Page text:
An Egyptian court on Sunday sentenced a television host to one year in prison for interviewing a gay man last year, a judicial source said.
Mohamed al-Gheiti, who has expressed his stance against homosexuality on several occasions, was accused of promoting homosexuality and contempt of religion.
The misdemeanours court in Giza also fined him 3,000 Egyptian pounds ($147) and ordered he be put under surveillance for one year after serving his sentence, said Samir Sabri, the lawyer who brought the case against him.
The verdict can be appealed, and it can be suspended if Gheiti pays bail of 1,000 pounds pending the outcome of the appeal, said Sabri.
In August 2018, Gheiti hosted a gay man on his talk show on the private LTCTV station and discussed homosexuality on air.
During the interview, the gay man, whose face was blurred to hide his identity, said he was a sex worker and openly talked about his relationship with another man.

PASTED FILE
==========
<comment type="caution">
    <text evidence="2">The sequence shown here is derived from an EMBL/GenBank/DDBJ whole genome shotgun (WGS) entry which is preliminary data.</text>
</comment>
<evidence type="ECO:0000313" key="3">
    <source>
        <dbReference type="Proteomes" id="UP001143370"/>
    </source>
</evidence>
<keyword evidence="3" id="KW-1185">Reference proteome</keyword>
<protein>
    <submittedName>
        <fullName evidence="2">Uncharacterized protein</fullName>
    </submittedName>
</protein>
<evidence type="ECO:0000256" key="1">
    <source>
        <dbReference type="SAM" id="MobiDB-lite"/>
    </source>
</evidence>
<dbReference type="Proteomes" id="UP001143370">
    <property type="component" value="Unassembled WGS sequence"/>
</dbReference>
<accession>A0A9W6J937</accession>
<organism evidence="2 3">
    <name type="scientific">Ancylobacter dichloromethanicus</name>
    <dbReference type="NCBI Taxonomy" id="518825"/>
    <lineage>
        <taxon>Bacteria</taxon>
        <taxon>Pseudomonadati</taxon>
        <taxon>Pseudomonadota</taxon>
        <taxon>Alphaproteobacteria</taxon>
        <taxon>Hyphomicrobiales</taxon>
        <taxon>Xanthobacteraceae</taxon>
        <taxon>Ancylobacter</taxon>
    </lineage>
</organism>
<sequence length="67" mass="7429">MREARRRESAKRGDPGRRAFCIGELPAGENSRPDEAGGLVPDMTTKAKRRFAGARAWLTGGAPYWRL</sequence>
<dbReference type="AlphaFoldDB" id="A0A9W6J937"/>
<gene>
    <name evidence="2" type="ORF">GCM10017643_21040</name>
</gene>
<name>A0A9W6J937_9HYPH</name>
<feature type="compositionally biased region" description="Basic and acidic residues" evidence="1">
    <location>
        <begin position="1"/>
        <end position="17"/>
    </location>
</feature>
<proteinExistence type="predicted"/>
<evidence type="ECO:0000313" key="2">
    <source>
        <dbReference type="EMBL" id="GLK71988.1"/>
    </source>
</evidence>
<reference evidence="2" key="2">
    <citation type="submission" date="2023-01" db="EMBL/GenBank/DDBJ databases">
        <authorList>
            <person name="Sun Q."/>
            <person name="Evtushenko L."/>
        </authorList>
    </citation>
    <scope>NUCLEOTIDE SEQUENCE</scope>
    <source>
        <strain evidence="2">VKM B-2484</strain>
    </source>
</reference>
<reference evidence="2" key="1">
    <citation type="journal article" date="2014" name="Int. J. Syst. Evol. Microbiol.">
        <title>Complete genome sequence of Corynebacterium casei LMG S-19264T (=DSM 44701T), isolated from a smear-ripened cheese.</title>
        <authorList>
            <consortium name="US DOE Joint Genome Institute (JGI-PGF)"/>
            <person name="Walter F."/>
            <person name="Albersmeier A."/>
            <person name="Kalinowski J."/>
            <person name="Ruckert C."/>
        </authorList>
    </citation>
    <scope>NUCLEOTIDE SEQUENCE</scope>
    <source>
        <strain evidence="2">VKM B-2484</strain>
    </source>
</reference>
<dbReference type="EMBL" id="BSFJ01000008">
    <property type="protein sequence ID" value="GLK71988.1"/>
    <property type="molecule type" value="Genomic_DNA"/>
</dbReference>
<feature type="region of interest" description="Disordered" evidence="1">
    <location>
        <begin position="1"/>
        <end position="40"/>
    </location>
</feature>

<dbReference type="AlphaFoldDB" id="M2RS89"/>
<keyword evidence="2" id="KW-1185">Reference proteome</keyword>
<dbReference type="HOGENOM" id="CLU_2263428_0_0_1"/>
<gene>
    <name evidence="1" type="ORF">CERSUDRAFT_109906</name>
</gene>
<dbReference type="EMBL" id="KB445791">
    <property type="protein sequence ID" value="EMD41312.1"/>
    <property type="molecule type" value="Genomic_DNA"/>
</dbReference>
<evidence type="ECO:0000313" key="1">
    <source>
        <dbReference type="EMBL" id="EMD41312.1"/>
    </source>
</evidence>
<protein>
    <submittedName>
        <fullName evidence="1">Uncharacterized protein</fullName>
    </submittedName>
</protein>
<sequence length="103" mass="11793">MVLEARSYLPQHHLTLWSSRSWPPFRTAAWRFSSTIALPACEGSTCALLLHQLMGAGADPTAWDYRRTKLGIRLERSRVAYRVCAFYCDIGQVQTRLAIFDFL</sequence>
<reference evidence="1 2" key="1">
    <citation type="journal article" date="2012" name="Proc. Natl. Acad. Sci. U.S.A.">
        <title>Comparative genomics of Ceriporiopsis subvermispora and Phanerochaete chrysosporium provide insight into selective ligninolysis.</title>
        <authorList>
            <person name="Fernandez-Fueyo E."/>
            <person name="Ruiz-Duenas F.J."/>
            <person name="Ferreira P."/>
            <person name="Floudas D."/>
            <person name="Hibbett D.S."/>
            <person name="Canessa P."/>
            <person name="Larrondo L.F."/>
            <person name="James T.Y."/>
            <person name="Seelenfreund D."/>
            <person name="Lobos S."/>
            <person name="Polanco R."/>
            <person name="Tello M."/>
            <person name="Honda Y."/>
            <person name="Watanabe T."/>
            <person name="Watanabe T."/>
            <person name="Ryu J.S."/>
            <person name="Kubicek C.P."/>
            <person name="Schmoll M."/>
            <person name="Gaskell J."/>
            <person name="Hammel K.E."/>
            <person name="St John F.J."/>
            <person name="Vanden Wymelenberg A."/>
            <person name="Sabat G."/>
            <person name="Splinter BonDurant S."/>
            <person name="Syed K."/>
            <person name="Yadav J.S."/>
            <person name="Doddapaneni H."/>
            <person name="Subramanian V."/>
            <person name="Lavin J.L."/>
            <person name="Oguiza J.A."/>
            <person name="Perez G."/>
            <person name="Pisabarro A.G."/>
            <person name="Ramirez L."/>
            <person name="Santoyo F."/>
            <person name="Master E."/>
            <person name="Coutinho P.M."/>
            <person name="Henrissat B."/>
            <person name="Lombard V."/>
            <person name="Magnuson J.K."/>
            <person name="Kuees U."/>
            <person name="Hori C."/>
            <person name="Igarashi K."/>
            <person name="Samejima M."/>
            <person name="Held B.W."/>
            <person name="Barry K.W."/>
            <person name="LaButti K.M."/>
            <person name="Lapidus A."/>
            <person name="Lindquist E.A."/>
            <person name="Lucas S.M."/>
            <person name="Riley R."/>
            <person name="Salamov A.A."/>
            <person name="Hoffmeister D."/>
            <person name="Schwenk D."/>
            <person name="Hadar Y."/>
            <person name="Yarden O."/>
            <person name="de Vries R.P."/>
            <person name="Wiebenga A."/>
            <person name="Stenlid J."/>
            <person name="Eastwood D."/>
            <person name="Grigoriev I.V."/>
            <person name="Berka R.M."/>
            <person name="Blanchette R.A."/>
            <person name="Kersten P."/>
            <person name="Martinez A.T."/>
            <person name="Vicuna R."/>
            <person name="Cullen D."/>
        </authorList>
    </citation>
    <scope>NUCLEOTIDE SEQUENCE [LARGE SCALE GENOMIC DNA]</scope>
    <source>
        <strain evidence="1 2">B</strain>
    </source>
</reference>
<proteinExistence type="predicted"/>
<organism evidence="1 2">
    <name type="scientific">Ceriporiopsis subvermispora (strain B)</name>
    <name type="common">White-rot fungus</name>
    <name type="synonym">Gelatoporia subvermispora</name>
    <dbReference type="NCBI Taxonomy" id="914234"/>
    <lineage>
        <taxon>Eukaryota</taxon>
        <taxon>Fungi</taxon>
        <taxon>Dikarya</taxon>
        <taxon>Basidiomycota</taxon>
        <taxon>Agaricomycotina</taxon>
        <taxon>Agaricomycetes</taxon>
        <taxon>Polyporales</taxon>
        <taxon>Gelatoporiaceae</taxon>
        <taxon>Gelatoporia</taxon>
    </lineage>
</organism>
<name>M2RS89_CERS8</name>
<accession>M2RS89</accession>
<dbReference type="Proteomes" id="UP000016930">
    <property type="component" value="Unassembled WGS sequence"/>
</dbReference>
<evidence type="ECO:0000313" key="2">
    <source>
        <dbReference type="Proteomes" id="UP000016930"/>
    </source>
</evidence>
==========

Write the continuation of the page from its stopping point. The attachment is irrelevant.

After the interview was aired, the Supreme Council for Media Regulation, Egypt's top media body, suspended the channel for two weeks for "professional violations".
In a statement at the time, the council said the LTC TV had violated its decision "banning the appearance of homosexuals or promotion of their slogans".
The council banned the appearance of homosexuals on any outlet after a rainbow flag — symbolic of the lesbian, gay, bisexual and transgender community — was waved during a Cairo concert in 2017.
At the time, the authorities launched a large-scale crackdown on suspected homosexuals, triggering condemnation from right groups.
Homosexuality is not expressly outlawed in Egypt, but gays have previously been charged with debauchery in the deeply conservative Muslim society.